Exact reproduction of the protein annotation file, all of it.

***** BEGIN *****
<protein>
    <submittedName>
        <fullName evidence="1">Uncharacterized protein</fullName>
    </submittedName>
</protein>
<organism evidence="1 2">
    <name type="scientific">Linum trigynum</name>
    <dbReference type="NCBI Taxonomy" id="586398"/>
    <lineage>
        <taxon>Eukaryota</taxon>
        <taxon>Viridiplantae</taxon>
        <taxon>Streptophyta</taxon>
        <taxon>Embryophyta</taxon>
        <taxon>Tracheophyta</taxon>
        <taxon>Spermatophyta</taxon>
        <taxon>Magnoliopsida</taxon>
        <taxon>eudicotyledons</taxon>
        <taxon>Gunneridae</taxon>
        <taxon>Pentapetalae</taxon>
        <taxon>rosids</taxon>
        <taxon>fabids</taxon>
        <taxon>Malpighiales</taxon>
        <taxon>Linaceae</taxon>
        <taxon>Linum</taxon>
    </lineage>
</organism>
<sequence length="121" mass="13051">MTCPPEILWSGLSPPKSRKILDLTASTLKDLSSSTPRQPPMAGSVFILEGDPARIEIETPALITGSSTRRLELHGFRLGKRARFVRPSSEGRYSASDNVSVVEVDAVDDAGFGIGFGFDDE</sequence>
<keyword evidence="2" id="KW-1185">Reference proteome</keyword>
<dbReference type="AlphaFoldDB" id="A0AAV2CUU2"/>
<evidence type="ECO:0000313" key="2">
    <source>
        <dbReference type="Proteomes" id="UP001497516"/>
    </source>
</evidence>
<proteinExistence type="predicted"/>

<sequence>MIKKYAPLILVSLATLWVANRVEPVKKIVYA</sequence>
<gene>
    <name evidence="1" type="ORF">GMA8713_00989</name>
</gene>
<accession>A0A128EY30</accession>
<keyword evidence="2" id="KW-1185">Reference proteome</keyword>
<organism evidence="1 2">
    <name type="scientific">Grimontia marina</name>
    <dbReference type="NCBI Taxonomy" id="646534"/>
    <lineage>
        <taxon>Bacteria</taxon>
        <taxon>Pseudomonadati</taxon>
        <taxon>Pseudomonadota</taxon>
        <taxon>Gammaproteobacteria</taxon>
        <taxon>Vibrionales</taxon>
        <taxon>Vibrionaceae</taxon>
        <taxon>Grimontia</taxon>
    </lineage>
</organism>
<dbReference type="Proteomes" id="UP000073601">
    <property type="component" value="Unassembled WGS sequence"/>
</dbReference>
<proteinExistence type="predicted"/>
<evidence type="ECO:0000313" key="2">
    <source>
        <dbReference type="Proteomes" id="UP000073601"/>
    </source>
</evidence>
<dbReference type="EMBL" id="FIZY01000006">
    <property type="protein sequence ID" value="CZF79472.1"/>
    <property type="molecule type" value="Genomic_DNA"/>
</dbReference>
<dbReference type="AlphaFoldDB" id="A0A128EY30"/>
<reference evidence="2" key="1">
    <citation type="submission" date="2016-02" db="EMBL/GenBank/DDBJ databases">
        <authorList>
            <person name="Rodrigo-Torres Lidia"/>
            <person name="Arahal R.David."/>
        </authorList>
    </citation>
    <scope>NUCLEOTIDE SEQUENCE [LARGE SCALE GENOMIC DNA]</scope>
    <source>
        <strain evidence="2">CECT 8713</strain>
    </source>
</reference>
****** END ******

<protein>
    <submittedName>
        <fullName evidence="1">Uncharacterized protein</fullName>
    </submittedName>
</protein>
<organism evidence="1 2">
    <name type="scientific">Linum trigynum</name>
    <dbReference type="NCBI Taxonomy" id="586398"/>
    <lineage>
        <taxon>Eukaryota</taxon>
        <taxon>Viridiplantae</taxon>
        <taxon>Streptophyta</taxon>
        <taxon>Embryophyta</taxon>
        <taxon>Tracheophyta</taxon>
        <taxon>Spermatophyta</taxon>
        <taxon>Magnoliopsida</taxon>
        <taxon>eudicotyledons</taxon>
        <taxon>Gunneridae</taxon>
        <taxon>Pentapetalae</taxon>
        <taxon>rosids</taxon>
        <taxon>fabids</taxon>
        <taxon>Malpighiales</taxon>
        <taxon>Linaceae</taxon>
        <taxon>Linum</taxon>
    </lineage>
</organism>
<sequence length="121" mass="13051">MTCPPEILWSGLSPPKSRKILDLTASTLKDLSSSTPRQPPMAGSVFILEGDPARIEIETPALITGSSTRRLELHGFRLGKRARFVRPSSEGRYSASDNVSVVEVDAVDDAGFGIGFGFDDE</sequence>
<keyword evidence="2" id="KW-1185">Reference proteome</keyword>
<dbReference type="AlphaFoldDB" id="A0AAV2CUU2"/>
<evidence type="ECO:0000313" key="2">
    <source>
        <dbReference type="Proteomes" id="UP001497516"/>
    </source>
</evidence>
<proteinExistence type="predicted"/>

<sequence>MIKKYAPLILVSLATLWVANRVEPVKKIVYA</sequence>
<gene>
    <name evidence="1" type="ORF">GMA8713_00989</name>
</gene>
<accession>A0A128EY30</accession>
<keyword evidence="2" id="KW-1185">Reference proteome</keyword>
<organism evidence="1 2">
    <name type="scientific">Grimontia marina</name>
    <dbReference type="NCBI Taxonomy" id="646534"/>
    <lineage>
        <taxon>Bacteria</taxon>
        <taxon>Pseudomonadati</taxon>
        <taxon>Pseudomonadota</taxon>
        <taxon>Gammaproteobacteria</taxon>
        <taxon>Vibrionales</taxon>
        <taxon>Vibrionaceae</taxon>
        <taxon>Grimontia</taxon>
    </lineage>
</organism>
<dbReference type="Proteomes" id="UP000073601">
    <property type="component" value="Unassembled WGS sequence"/>
</dbReference>
<proteinExistence type="predicted"/>
<evidence type="ECO:0000313" key="2">
    <source>
        <dbReference type="Proteomes" id="UP000073601"/>
    </source>
</evidence>
<dbReference type="EMBL" id="FIZY01000006">
    <property type="protein sequence ID" value="CZF79472.1"/>
    <property type="molecule type" value="Genomic_DNA"/>
</dbReference>
<dbReference type="AlphaFoldDB" id="A0A128EY30"/>
<reference evidence="2" key="1">
    <citation type="submission" date="2016-02" db="EMBL/GenBank/DDBJ databases">
        <authorList>
            <person name="Rodrigo-Torres Lidia"/>
            <person name="Arahal R.David."/>
        </authorList>
    </citation>
    <scope>NUCLEOTIDE SEQUENCE [LARGE SCALE GENOMIC DNA]</scope>
    <source>
        <strain evidence="2">CECT 8713</strain>
    </source>
</reference>